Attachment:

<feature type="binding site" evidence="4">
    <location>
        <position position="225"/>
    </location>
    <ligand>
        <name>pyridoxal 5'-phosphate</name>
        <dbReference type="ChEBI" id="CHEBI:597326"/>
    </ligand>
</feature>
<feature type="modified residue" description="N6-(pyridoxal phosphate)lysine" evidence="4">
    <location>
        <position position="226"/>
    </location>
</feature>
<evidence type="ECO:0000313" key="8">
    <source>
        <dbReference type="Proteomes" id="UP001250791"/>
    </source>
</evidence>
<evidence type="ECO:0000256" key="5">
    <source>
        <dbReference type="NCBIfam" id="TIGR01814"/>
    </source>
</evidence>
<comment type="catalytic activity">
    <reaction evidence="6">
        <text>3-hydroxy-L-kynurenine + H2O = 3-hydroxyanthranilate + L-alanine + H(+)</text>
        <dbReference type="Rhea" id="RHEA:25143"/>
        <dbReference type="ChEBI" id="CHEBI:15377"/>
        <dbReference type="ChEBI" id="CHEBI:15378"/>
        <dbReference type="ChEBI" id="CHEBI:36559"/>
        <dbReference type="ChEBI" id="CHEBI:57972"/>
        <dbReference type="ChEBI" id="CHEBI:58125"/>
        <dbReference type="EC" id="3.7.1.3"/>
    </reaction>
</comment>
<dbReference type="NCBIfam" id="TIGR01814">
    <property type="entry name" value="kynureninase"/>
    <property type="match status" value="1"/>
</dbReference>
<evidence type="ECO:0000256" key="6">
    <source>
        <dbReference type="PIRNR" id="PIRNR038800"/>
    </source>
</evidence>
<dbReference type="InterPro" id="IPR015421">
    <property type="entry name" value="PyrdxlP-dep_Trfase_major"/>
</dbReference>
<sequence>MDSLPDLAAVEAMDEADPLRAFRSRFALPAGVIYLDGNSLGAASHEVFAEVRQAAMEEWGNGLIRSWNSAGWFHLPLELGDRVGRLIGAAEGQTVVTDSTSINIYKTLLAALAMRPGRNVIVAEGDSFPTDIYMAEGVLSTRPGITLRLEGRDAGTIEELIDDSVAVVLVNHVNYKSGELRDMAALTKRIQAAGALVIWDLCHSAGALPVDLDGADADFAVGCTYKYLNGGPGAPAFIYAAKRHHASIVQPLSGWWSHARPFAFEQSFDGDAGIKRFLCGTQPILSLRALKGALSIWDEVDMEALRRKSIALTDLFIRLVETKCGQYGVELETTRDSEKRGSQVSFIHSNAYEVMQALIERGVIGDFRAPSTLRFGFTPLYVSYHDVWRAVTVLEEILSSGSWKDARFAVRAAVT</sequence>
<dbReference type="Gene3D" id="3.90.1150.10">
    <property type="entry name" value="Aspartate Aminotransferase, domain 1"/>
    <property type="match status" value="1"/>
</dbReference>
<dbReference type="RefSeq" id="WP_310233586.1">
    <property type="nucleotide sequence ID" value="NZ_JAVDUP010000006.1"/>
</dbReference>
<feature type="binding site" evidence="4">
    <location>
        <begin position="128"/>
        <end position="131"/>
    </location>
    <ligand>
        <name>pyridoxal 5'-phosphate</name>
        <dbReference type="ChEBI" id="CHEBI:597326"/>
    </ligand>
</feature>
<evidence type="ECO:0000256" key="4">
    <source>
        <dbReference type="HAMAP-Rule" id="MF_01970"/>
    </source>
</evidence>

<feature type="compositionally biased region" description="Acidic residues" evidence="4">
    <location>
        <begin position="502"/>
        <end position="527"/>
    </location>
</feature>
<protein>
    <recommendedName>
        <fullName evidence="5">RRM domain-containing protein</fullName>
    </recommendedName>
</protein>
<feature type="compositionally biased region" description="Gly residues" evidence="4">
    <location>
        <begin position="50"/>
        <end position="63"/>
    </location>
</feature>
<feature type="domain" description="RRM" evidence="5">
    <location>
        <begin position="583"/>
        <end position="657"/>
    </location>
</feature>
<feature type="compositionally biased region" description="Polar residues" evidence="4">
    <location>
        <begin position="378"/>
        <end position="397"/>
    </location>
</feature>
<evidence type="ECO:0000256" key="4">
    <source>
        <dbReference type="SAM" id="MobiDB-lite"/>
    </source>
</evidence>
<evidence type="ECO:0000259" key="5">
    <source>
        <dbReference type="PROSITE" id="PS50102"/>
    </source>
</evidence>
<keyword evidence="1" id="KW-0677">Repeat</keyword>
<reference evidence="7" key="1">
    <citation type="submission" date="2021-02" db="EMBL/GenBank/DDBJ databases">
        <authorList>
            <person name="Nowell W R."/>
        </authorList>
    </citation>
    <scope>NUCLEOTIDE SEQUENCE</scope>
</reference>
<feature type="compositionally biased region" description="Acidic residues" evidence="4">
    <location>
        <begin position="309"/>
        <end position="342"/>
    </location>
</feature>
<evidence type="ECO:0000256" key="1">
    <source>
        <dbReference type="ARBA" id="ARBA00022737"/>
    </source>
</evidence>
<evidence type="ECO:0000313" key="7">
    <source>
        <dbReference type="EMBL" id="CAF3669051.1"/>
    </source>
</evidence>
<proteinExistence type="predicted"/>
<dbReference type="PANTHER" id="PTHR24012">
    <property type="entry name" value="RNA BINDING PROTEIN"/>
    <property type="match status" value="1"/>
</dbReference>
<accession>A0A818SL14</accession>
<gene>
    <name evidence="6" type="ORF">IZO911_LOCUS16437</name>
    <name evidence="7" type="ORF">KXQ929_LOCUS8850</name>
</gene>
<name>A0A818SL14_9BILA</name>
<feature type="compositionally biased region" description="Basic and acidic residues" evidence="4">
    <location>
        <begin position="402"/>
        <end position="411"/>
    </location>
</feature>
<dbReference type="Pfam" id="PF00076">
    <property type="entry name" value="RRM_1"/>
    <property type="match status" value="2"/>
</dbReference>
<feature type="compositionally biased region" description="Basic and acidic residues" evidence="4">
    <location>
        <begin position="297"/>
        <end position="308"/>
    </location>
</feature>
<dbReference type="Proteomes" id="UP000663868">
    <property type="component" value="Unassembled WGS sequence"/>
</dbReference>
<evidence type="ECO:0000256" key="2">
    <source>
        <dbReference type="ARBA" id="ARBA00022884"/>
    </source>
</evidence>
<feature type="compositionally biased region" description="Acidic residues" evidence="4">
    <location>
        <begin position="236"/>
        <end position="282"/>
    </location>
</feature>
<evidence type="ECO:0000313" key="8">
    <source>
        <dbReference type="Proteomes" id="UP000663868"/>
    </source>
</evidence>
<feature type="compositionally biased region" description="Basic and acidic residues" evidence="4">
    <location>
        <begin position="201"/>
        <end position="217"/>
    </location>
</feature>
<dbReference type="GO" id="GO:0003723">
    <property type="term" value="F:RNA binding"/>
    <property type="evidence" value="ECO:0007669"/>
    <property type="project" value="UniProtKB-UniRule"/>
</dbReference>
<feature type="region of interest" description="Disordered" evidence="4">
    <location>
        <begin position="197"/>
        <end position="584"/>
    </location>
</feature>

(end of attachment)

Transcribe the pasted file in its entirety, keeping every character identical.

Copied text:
<feature type="binding site" evidence="4">
    <location>
        <position position="225"/>
    </location>
    <ligand>
        <name>pyridoxal 5'-phosphate</name>
        <dbReference type="ChEBI" id="CHEBI:597326"/>
    </ligand>
</feature>
<feature type="modified residue" description="N6-(pyridoxal phosphate)lysine" evidence="4">
    <location>
        <position position="226"/>
    </location>
</feature>
<evidence type="ECO:0000313" key="8">
    <source>
        <dbReference type="Proteomes" id="UP001250791"/>
    </source>
</evidence>
<evidence type="ECO:0000256" key="5">
    <source>
        <dbReference type="NCBIfam" id="TIGR01814"/>
    </source>
</evidence>
<comment type="catalytic activity">
    <reaction evidence="6">
        <text>3-hydroxy-L-kynurenine + H2O = 3-hydroxyanthranilate + L-alanine + H(+)</text>
        <dbReference type="Rhea" id="RHEA:25143"/>
        <dbReference type="ChEBI" id="CHEBI:15377"/>
        <dbReference type="ChEBI" id="CHEBI:15378"/>
        <dbReference type="ChEBI" id="CHEBI:36559"/>
        <dbReference type="ChEBI" id="CHEBI:57972"/>
        <dbReference type="ChEBI" id="CHEBI:58125"/>
        <dbReference type="EC" id="3.7.1.3"/>
    </reaction>
</comment>
<dbReference type="NCBIfam" id="TIGR01814">
    <property type="entry name" value="kynureninase"/>
    <property type="match status" value="1"/>
</dbReference>
<evidence type="ECO:0000256" key="6">
    <source>
        <dbReference type="PIRNR" id="PIRNR038800"/>
    </source>
</evidence>
<dbReference type="InterPro" id="IPR015421">
    <property type="entry name" value="PyrdxlP-dep_Trfase_major"/>
</dbReference>
<sequence>MDSLPDLAAVEAMDEADPLRAFRSRFALPAGVIYLDGNSLGAASHEVFAEVRQAAMEEWGNGLIRSWNSAGWFHLPLELGDRVGRLIGAAEGQTVVTDSTSINIYKTLLAALAMRPGRNVIVAEGDSFPTDIYMAEGVLSTRPGITLRLEGRDAGTIEELIDDSVAVVLVNHVNYKSGELRDMAALTKRIQAAGALVIWDLCHSAGALPVDLDGADADFAVGCTYKYLNGGPGAPAFIYAAKRHHASIVQPLSGWWSHARPFAFEQSFDGDAGIKRFLCGTQPILSLRALKGALSIWDEVDMEALRRKSIALTDLFIRLVETKCGQYGVELETTRDSEKRGSQVSFIHSNAYEVMQALIERGVIGDFRAPSTLRFGFTPLYVSYHDVWRAVTVLEEILSSGSWKDARFAVRAAVT</sequence>
<dbReference type="Gene3D" id="3.90.1150.10">
    <property type="entry name" value="Aspartate Aminotransferase, domain 1"/>
    <property type="match status" value="1"/>
</dbReference>
<dbReference type="RefSeq" id="WP_310233586.1">
    <property type="nucleotide sequence ID" value="NZ_JAVDUP010000006.1"/>
</dbReference>
<feature type="binding site" evidence="4">
    <location>
        <begin position="128"/>
        <end position="131"/>
    </location>
    <ligand>
        <name>pyridoxal 5'-phosphate</name>
        <dbReference type="ChEBI" id="CHEBI:597326"/>
    </ligand>
</feature>
<evidence type="ECO:0000256" key="4">
    <source>
        <dbReference type="HAMAP-Rule" id="MF_01970"/>
    </source>
</evidence>

<feature type="compositionally biased region" description="Acidic residues" evidence="4">
    <location>
        <begin position="502"/>
        <end position="527"/>
    </location>
</feature>
<protein>
    <recommendedName>
        <fullName evidence="5">RRM domain-containing protein</fullName>
    </recommendedName>
</protein>
<feature type="compositionally biased region" description="Gly residues" evidence="4">
    <location>
        <begin position="50"/>
        <end position="63"/>
    </location>
</feature>
<feature type="domain" description="RRM" evidence="5">
    <location>
        <begin position="583"/>
        <end position="657"/>
    </location>
</feature>
<feature type="compositionally biased region" description="Polar residues" evidence="4">
    <location>
        <begin position="378"/>
        <end position="397"/>
    </location>
</feature>
<evidence type="ECO:0000256" key="4">
    <source>
        <dbReference type="SAM" id="MobiDB-lite"/>
    </source>
</evidence>
<evidence type="ECO:0000259" key="5">
    <source>
        <dbReference type="PROSITE" id="PS50102"/>
    </source>
</evidence>
<keyword evidence="1" id="KW-0677">Repeat</keyword>
<reference evidence="7" key="1">
    <citation type="submission" date="2021-02" db="EMBL/GenBank/DDBJ databases">
        <authorList>
            <person name="Nowell W R."/>
        </authorList>
    </citation>
    <scope>NUCLEOTIDE SEQUENCE</scope>
</reference>
<feature type="compositionally biased region" description="Acidic residues" evidence="4">
    <location>
        <begin position="309"/>
        <end position="342"/>
    </location>
</feature>
<evidence type="ECO:0000256" key="1">
    <source>
        <dbReference type="ARBA" id="ARBA00022737"/>
    </source>
</evidence>
<evidence type="ECO:0000313" key="7">
    <source>
        <dbReference type="EMBL" id="CAF3669051.1"/>
    </source>
</evidence>
<proteinExistence type="predicted"/>
<dbReference type="PANTHER" id="PTHR24012">
    <property type="entry name" value="RNA BINDING PROTEIN"/>
    <property type="match status" value="1"/>
</dbReference>
<accession>A0A818SL14</accession>
<gene>
    <name evidence="6" type="ORF">IZO911_LOCUS16437</name>
    <name evidence="7" type="ORF">KXQ929_LOCUS8850</name>
</gene>
<name>A0A818SL14_9BILA</name>
<feature type="compositionally biased region" description="Basic and acidic residues" evidence="4">
    <location>
        <begin position="402"/>
        <end position="411"/>
    </location>
</feature>
<dbReference type="Pfam" id="PF00076">
    <property type="entry name" value="RRM_1"/>
    <property type="match status" value="2"/>
</dbReference>
<feature type="compositionally biased region" description="Basic and acidic residues" evidence="4">
    <location>
        <begin position="297"/>
        <end position="308"/>
    </location>
</feature>
<dbReference type="Proteomes" id="UP000663868">
    <property type="component" value="Unassembled WGS sequence"/>
</dbReference>
<evidence type="ECO:0000256" key="2">
    <source>
        <dbReference type="ARBA" id="ARBA00022884"/>
    </source>
</evidence>
<feature type="compositionally biased region" description="Acidic residues" evidence="4">
    <location>
        <begin position="236"/>
        <end position="282"/>
    </location>
</feature>
<evidence type="ECO:0000313" key="8">
    <source>
        <dbReference type="Proteomes" id="UP000663868"/>
    </source>
</evidence>
<feature type="compositionally biased region" description="Basic and acidic residues" evidence="4">
    <location>
        <begin position="201"/>
        <end position="217"/>
    </location>
</feature>
<dbReference type="GO" id="GO:0003723">
    <property type="term" value="F:RNA binding"/>
    <property type="evidence" value="ECO:0007669"/>
    <property type="project" value="UniProtKB-UniRule"/>
</dbReference>
<feature type="region of interest" description="Disordered" evidence="4">
    <location>
        <begin position="197"/>
        <end position="584"/>
    </location>
</feature>